The thyroid medicine levothyroxine (Synthroid) is among the top ten drugs dispensed in the US. The inevitable conclusion is that thyroid malfunction is extremely common.
Even after diagnosis and treatment, however, many people continue to feel bad. Research has found a genetic basis that explains some people’s problems with levothyroxine.
Would a new approach to treatment help? What should it be? We talk with Dr. Antonio Bianco about his research on the genetics of hypothyroidism and the complexities of T4, T3 and TSH.
Thyroid superpatient Mary Shomon gives us an overview of what many individuals with hypothyroidism find helpful, and how you could make that work for you.
This Week’s Guests:
Antonio Bianco, MD, PhD, is head of the division of Endocrinology and Metabolism at Rush University Medical Center. His articles include: “Coordination of hypothalamic and pituitary T3 production regulates TSH expression.” Journal of Clinical Investigation, April, 2013; “Cracking the code for thyroid hormone signaling.” Trans American Clinical and Climatological Association, 2013; “Defending plasma T3 is a biological priority.” Clinical Endocrinology, Nov. 2014; “Differences in hypothalamic type 2 deiodinase ubiquitination explain localized sensitivity to thyroxine.” Journal of Clinical Investigation, Feb. 2015; “Coupling between nutrient availability and thyroid hormone activation.” Journal of Biological Chemistry, online Oct. 23, 2015; and many others.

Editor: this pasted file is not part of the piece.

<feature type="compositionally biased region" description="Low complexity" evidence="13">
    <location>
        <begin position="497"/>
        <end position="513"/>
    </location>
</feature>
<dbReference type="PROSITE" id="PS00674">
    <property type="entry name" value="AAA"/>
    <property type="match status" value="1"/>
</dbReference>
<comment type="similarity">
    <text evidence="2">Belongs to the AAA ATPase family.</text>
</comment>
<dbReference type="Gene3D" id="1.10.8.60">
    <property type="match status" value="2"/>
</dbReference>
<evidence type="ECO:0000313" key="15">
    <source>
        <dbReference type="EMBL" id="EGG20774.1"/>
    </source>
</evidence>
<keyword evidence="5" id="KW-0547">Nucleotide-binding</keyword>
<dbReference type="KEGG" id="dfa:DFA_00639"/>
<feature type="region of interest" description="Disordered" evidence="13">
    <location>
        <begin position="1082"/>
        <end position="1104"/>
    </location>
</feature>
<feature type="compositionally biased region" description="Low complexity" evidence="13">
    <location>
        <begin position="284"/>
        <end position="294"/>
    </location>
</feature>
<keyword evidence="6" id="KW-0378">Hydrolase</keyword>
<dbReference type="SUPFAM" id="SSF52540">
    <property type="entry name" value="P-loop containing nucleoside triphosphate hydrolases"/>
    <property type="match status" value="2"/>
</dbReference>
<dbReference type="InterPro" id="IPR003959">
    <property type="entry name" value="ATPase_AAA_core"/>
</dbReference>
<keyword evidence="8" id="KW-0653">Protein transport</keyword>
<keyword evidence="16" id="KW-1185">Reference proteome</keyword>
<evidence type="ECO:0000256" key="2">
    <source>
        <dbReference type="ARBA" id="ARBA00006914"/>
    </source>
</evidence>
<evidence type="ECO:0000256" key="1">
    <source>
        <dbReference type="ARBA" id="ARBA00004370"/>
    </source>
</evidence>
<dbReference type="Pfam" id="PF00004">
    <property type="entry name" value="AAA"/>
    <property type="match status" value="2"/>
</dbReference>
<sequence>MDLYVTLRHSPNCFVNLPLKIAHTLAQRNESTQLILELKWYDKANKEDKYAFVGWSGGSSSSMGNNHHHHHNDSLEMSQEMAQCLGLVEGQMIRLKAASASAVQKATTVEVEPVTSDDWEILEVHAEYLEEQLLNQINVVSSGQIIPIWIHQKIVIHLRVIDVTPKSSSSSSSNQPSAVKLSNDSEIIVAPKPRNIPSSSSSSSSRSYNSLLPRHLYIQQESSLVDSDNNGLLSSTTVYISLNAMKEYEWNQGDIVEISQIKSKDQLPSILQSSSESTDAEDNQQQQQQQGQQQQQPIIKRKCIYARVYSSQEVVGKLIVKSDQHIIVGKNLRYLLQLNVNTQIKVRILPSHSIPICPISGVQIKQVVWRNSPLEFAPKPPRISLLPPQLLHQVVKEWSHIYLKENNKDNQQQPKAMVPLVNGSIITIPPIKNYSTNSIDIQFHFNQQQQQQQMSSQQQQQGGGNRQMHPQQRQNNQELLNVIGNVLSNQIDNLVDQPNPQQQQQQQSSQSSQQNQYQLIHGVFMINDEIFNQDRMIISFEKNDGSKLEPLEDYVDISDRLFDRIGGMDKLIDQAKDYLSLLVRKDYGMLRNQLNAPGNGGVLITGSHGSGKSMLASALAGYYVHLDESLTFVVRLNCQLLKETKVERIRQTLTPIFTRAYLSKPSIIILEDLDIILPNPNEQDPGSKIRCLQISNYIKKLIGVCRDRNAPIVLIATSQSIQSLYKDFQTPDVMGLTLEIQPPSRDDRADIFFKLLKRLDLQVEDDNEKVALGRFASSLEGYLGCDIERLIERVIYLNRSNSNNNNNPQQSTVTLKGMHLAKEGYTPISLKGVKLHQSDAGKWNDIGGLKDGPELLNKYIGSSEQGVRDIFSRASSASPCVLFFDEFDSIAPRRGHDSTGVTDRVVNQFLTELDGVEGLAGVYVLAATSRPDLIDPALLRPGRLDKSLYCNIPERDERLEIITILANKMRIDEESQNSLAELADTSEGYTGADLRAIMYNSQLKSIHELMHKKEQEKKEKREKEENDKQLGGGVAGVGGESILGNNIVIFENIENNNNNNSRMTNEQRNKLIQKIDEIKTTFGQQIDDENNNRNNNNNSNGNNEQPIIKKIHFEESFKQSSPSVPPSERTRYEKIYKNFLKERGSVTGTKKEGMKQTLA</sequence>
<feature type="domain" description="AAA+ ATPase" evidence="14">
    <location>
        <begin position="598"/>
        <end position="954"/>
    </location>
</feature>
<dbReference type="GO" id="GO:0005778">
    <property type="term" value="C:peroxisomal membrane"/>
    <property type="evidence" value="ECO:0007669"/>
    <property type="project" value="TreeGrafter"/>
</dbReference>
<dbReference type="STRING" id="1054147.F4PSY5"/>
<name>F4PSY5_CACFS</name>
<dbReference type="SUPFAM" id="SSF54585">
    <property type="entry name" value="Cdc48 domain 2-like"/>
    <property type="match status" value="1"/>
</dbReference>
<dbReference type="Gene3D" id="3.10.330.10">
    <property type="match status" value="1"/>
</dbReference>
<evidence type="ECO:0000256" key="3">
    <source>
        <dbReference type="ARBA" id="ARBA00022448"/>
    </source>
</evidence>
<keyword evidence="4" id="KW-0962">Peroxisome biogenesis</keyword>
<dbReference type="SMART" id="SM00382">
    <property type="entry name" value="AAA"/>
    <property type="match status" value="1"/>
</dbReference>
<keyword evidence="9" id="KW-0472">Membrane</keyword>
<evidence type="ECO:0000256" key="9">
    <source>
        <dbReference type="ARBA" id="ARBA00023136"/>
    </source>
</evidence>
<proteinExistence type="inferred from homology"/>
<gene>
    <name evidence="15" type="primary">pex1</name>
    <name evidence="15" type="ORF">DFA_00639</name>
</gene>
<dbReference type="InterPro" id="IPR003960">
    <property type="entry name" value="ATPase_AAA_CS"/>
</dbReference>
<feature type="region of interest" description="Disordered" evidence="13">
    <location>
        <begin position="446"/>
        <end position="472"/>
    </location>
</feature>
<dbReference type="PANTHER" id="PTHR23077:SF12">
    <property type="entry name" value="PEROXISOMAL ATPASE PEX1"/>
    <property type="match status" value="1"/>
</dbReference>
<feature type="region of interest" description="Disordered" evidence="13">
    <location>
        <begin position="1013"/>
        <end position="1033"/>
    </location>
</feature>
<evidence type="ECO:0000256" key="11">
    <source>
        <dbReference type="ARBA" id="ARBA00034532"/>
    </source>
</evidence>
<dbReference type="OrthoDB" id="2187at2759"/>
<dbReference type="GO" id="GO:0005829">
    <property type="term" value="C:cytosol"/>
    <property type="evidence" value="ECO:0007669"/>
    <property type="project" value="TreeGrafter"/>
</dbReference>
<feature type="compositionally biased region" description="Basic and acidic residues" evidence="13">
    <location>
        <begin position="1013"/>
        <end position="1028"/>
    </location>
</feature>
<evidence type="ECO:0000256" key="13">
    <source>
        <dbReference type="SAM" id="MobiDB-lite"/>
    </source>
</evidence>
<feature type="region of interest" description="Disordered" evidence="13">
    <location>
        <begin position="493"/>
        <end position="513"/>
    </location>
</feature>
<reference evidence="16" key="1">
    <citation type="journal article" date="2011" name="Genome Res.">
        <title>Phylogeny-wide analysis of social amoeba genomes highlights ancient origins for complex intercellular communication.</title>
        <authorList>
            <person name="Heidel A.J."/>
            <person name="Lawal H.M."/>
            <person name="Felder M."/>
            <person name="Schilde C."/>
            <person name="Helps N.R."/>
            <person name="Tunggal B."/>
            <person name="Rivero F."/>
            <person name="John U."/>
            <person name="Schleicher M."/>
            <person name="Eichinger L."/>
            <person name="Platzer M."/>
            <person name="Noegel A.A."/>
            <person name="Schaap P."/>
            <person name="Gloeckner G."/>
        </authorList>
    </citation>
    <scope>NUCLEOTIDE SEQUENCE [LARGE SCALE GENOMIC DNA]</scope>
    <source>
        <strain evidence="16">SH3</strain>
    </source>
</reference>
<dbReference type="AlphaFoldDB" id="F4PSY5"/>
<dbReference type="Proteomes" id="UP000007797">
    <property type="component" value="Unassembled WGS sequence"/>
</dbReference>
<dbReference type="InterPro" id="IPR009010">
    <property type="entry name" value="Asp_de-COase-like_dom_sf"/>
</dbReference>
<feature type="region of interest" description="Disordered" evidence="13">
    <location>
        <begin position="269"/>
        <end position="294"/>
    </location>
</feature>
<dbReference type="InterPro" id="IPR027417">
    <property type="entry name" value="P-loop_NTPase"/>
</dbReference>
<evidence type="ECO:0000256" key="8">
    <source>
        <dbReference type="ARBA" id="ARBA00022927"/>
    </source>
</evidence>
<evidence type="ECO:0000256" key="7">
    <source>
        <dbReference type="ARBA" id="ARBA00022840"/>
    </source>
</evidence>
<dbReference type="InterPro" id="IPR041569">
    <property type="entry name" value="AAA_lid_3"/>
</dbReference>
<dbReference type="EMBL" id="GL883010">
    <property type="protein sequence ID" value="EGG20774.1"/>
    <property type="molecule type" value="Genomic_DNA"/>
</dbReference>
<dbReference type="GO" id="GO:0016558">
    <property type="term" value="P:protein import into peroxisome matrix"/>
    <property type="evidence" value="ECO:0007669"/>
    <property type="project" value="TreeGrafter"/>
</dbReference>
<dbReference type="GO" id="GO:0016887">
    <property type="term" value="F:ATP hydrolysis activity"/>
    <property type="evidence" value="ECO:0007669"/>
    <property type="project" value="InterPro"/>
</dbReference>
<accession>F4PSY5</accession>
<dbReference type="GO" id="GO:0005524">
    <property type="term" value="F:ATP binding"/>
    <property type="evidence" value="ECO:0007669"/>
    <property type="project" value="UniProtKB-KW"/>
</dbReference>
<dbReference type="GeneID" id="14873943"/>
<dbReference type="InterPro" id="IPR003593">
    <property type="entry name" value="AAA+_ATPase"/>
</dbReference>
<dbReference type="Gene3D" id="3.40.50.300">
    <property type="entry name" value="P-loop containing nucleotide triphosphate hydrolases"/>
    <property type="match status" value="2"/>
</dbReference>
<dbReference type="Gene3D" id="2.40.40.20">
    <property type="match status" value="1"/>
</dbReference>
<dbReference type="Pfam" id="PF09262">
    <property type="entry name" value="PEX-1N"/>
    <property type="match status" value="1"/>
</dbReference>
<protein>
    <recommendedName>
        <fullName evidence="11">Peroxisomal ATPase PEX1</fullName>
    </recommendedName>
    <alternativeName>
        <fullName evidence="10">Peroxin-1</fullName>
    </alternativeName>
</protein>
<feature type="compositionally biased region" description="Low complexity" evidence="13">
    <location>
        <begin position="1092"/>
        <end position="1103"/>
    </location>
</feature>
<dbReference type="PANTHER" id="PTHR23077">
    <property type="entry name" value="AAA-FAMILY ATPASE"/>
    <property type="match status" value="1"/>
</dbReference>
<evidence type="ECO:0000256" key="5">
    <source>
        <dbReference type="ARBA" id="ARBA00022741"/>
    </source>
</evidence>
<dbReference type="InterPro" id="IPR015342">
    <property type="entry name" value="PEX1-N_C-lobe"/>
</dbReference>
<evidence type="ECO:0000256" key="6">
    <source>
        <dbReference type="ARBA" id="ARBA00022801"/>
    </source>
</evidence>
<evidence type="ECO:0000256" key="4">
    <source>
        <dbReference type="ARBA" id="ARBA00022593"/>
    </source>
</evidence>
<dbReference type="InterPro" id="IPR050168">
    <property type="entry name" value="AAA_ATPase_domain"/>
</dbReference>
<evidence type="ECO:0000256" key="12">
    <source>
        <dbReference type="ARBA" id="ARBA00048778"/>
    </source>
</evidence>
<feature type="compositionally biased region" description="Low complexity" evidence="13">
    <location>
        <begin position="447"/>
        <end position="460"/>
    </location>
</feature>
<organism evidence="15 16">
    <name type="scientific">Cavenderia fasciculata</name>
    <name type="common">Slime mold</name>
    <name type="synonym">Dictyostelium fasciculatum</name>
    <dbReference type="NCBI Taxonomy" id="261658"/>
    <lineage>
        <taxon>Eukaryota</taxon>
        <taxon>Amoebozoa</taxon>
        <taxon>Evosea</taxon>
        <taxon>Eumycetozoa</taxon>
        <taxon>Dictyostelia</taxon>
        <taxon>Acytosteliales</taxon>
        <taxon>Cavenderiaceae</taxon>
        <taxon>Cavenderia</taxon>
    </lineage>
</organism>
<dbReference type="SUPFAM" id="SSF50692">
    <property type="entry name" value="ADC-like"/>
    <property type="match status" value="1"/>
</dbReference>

Dr. Bianco also co-chaired an American Thyroid Association task force that updated the guidelines for treating hypothyroidism. They were published in the journal Thyroid.
Mary Shomon has been a patient advocate and activist for thyroid and hormonal health since 1997, when she became the guide/thyroid expert for the popular Thyroid.About.com website. She is author of 13 books on thyroid health, hormones, and weight loss, including the NY Times bestseller Thyroid Diet Revolution. The photograph is of Mary Shomon.
Her websites are: http://thyroid.about.com